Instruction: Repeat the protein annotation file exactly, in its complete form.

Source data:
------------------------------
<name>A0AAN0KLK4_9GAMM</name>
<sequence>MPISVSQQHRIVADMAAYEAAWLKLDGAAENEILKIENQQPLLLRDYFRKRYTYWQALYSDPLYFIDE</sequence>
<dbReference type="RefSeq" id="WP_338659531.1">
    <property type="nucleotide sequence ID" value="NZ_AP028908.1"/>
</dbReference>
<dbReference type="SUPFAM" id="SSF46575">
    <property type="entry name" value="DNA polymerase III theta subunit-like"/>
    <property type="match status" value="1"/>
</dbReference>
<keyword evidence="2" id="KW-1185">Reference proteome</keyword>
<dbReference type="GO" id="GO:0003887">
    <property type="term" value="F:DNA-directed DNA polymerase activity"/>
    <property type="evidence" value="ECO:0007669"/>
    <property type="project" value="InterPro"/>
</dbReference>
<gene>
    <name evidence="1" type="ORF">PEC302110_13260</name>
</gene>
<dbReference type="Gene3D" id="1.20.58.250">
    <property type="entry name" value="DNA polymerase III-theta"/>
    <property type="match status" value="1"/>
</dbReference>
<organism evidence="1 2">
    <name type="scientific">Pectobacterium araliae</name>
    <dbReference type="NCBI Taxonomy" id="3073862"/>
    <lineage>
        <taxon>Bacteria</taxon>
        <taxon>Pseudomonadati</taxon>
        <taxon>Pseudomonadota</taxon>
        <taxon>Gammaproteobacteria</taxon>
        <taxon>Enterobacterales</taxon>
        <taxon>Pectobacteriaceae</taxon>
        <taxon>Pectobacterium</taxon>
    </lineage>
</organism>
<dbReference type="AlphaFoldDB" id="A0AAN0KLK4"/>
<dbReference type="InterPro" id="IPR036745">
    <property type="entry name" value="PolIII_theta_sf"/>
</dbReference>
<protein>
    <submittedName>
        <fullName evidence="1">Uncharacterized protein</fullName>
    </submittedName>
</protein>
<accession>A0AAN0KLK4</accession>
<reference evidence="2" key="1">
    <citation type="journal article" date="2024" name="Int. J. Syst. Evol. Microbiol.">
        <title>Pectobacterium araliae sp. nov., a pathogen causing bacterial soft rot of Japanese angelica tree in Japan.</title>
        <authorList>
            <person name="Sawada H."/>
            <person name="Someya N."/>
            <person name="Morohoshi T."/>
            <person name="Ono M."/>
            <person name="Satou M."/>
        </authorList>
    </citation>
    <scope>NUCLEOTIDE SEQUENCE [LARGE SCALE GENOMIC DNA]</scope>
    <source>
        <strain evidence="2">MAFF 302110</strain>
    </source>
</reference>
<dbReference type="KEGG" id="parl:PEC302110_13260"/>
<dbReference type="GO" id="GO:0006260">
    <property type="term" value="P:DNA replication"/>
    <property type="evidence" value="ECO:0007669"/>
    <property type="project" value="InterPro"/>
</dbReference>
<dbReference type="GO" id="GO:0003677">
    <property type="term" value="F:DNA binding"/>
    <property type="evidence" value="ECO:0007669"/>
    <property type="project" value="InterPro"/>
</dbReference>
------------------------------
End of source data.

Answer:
<name>A0AAN0KLK4_9GAMM</name>
<sequence>MPISVSQQHRIVADMAAYEAAWLKLDGAAENEILKIENQQPLLLRDYFRKRYTYWQALYSDPLYFIDE</sequence>
<dbReference type="RefSeq" id="WP_338659531.1">
    <property type="nucleotide sequence ID" value="NZ_AP028908.1"/>
</dbReference>
<dbReference type="SUPFAM" id="SSF46575">
    <property type="entry name" value="DNA polymerase III theta subunit-like"/>
    <property type="match status" value="1"/>
</dbReference>
<keyword evidence="2" id="KW-1185">Reference proteome</keyword>
<dbReference type="GO" id="GO:0003887">
    <property type="term" value="F:DNA-directed DNA polymerase activity"/>
    <property type="evidence" value="ECO:0007669"/>
    <property type="project" value="InterPro"/>
</dbReference>
<gene>
    <name evidence="1" type="ORF">PEC302110_13260</name>
</gene>
<dbReference type="Gene3D" id="1.20.58.250">
    <property type="entry name" value="DNA polymerase III-theta"/>
    <property type="match status" value="1"/>
</dbReference>
<organism evidence="1 2">
    <name type="scientific">Pectobacterium araliae</name>
    <dbReference type="NCBI Taxonomy" id="3073862"/>
    <lineage>
        <taxon>Bacteria</taxon>
        <taxon>Pseudomonadati</taxon>
        <taxon>Pseudomonadota</taxon>
        <taxon>Gammaproteobacteria</taxon>
        <taxon>Enterobacterales</taxon>
        <taxon>Pectobacteriaceae</taxon>
        <taxon>Pectobacterium</taxon>
    </lineage>
</organism>
<dbReference type="AlphaFoldDB" id="A0AAN0KLK4"/>
<dbReference type="InterPro" id="IPR036745">
    <property type="entry name" value="PolIII_theta_sf"/>
</dbReference>
<protein>
    <submittedName>
        <fullName evidence="1">Uncharacterized protein</fullName>
    </submittedName>
</protein>
<accession>A0AAN0KLK4</accession>
<reference evidence="2" key="1">
    <citation type="journal article" date="2024" name="Int. J. Syst. Evol. Microbiol.">
        <title>Pectobacterium araliae sp. nov., a pathogen causing bacterial soft rot of Japanese angelica tree in Japan.</title>
        <authorList>
            <person name="Sawada H."/>
            <person name="Someya N."/>
            <person name="Morohoshi T."/>
            <person name="Ono M."/>
            <person name="Satou M."/>
        </authorList>
    </citation>
    <scope>NUCLEOTIDE SEQUENCE [LARGE SCALE GENOMIC DNA]</scope>
    <source>
        <strain evidence="2">MAFF 302110</strain>
    </source>
</reference>
<dbReference type="KEGG" id="parl:PEC302110_13260"/>
<dbReference type="GO" id="GO:0006260">
    <property type="term" value="P:DNA replication"/>
    <property type="evidence" value="ECO:0007669"/>
    <property type="project" value="InterPro"/>
</dbReference>
<dbReference type="GO" id="GO:0003677">
    <property type="term" value="F:DNA binding"/>
    <property type="evidence" value="ECO:0007669"/>
    <property type="project" value="InterPro"/>
</dbReference>